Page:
Inside the Capitol

Thursday, October 05, 2006

10-9 Can Heather Pull This One Out?

MON. 10-09-06

SANTA FE -- Election days are here. Absentee ballots are being mailed out as of October 10 to those who have requested them. Early voting starts Oct. 21.
Republicans traditionally have done very well getting their absentee ballots requested and mailed. Those votes are what are expected to rescue Rep. Heather Wilson one more time, despite her current low poll numbers in the 1st Congressional District race against Attorney General Patricia Madrid.
Granted, Wilson's numbers are lower this year than they ever have been. One national poll has her 10 points down to Madrid. But Wilson, and Steve Schiff before her, has always been able to make up any deficits at the polls, once the absentee numbers begin coming in. They always have ended with comfortable margins.
What probably has to be said this time is that if Wilson does win again, her margin will not be nearly as comfortable as in the past.
At this point, the momentum is with Madrid and it could increase if the congressional page sex scandal of GOP Rep. Foley continues. There seem to be new revelations daily
Wilson's lack of knowledge or action on the Foley situation, despite her seat on the congressional page oversight committee has somewhat blunted her charge about Madrid's lack of action in the state Treasurer scandal.
The state treasurer situation has been argued to death and it will continue to be. But here are some facts about the congressional page program you likely haven't seen or heard.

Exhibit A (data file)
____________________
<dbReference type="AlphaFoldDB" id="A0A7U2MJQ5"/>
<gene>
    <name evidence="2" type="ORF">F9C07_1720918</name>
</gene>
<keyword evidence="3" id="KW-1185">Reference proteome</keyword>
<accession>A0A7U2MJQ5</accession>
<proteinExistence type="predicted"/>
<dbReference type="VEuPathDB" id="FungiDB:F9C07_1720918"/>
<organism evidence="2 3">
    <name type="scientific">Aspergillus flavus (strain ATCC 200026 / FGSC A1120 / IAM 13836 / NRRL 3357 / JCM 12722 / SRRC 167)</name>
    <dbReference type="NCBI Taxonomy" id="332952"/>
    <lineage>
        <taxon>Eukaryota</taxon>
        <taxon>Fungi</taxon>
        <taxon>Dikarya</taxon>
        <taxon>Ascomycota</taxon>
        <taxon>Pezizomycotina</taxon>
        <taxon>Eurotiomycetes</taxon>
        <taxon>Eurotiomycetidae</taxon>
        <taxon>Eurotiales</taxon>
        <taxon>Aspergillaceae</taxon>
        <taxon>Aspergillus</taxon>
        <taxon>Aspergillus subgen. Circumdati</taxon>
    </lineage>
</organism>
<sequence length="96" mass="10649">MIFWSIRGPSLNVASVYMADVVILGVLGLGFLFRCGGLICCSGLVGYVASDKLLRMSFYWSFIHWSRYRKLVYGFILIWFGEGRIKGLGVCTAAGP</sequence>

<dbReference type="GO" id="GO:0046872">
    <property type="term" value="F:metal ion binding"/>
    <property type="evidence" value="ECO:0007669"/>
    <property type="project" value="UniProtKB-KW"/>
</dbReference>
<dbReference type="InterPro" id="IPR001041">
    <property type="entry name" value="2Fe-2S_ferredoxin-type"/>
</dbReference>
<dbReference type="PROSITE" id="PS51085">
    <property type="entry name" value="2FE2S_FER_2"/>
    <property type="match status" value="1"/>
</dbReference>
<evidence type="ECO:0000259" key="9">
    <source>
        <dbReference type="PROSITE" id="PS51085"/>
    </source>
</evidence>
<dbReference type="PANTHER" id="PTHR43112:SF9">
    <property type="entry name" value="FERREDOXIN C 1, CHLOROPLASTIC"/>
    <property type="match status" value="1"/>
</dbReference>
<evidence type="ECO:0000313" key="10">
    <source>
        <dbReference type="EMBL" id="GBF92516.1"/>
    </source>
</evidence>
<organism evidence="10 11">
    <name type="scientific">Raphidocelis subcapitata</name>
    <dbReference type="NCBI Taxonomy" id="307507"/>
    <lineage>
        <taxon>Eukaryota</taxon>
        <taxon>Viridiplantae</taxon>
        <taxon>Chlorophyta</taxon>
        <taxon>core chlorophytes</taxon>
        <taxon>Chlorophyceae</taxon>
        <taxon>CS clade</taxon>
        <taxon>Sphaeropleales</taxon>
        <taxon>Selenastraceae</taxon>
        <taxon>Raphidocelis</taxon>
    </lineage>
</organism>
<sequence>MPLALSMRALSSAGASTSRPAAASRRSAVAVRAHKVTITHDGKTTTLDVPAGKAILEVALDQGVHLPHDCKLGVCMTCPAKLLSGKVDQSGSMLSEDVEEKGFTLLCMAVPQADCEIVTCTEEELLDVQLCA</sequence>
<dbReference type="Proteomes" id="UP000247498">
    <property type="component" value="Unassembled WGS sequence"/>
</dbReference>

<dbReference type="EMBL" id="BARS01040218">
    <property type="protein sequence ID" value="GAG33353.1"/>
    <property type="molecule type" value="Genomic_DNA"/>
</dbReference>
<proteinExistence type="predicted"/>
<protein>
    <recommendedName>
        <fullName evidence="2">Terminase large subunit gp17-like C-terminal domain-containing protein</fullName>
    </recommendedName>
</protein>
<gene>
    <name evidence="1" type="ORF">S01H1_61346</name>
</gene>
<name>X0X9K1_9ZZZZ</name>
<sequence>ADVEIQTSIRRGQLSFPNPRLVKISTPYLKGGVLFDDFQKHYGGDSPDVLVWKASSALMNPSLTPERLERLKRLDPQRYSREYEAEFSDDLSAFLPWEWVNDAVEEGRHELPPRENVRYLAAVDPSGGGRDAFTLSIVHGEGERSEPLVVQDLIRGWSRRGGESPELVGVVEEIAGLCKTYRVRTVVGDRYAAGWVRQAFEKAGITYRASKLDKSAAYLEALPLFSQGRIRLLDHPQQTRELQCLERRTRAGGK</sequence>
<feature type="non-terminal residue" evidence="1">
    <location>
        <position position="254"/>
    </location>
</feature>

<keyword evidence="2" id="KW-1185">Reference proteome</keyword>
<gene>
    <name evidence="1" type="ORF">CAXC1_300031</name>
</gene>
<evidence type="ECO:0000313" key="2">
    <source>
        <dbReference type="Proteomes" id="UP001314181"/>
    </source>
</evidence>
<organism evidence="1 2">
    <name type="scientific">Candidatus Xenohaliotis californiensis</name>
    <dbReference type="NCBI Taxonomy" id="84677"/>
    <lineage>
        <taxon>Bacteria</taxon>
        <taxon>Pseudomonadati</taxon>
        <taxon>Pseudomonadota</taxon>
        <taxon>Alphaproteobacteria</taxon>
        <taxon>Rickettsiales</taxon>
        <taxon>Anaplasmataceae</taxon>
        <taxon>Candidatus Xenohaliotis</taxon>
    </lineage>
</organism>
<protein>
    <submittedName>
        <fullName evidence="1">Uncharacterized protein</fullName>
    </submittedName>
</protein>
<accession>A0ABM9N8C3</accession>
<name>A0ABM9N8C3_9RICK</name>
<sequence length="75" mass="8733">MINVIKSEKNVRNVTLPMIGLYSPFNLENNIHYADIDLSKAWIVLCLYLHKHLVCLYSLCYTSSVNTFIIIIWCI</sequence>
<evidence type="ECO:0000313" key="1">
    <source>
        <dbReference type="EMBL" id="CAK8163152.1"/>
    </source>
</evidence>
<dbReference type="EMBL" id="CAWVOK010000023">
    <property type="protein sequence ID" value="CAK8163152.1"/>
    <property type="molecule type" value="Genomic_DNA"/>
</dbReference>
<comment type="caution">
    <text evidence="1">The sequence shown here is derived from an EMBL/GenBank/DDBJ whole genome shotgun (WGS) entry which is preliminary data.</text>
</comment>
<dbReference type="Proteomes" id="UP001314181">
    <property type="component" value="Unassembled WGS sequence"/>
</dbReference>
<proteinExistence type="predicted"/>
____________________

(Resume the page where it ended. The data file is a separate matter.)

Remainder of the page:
No one connected with the page program or with Congress can claim to be unaware of the danger to 17-year-old boys and girls who win a spot in the program. Ever since the page sex scandal of the early '80s, and probably long before, pages have been warned that they will be working around a group of powerful adults whose sexual urges are no lower and no less diverse, that those of any group of people.
Pages attend school on the top floor of the Library of Congress early in the morning, when members of Congress are in committee meetings. By the time floor sessions begin, they are on the floor of the chamber to which they are assigned; ready to be of whatever help is needed.
In the Senate, pages sit at the front of the chamber, so female pages are required to wear pants. That enables senators to concentrate on affairs of state rather than other affairs that might enter their minds. House pages sit in the rear of their chamber and may wear dresses.
One of the rotating page assignments are the capitol cloak rooms, the House and Senate lounges containing a snack bar, restrooms, easy chairs and meeting tables. Pages are warned that their presence will not be noted by lawmakers and that they can expect to hear locker room language sometimes.
So everyone understands, this isn't a church social. Problems usually aren't reported. If they are, it's typically to the lawmaker who nominated them for the program, rather than to the page director.
So Wilson, as a member of the page oversight committee, wasn't likely to hear of problems. They more often are reported to the leadership of the lawmaker's party and the offending member is quietly told to back off.
The big political problem comes when the member of Congress continues his bad behavior until caught and it is learned that his party leadership covered it up.
Voters, who begin receiving their absentee ballots this week, may want to hold onto them for a few weeks awaiting further developments in this congressional race.
There aren't many other close races to watch. The state Land Commission race could be a cliffhanger. Republican incumbent Patrick Lyons is outspending Democrat Jim Baca in a big way. But Baca has won despite being outspent before. He was elected mayor of Albuquerque despite being outspent by three opponents.



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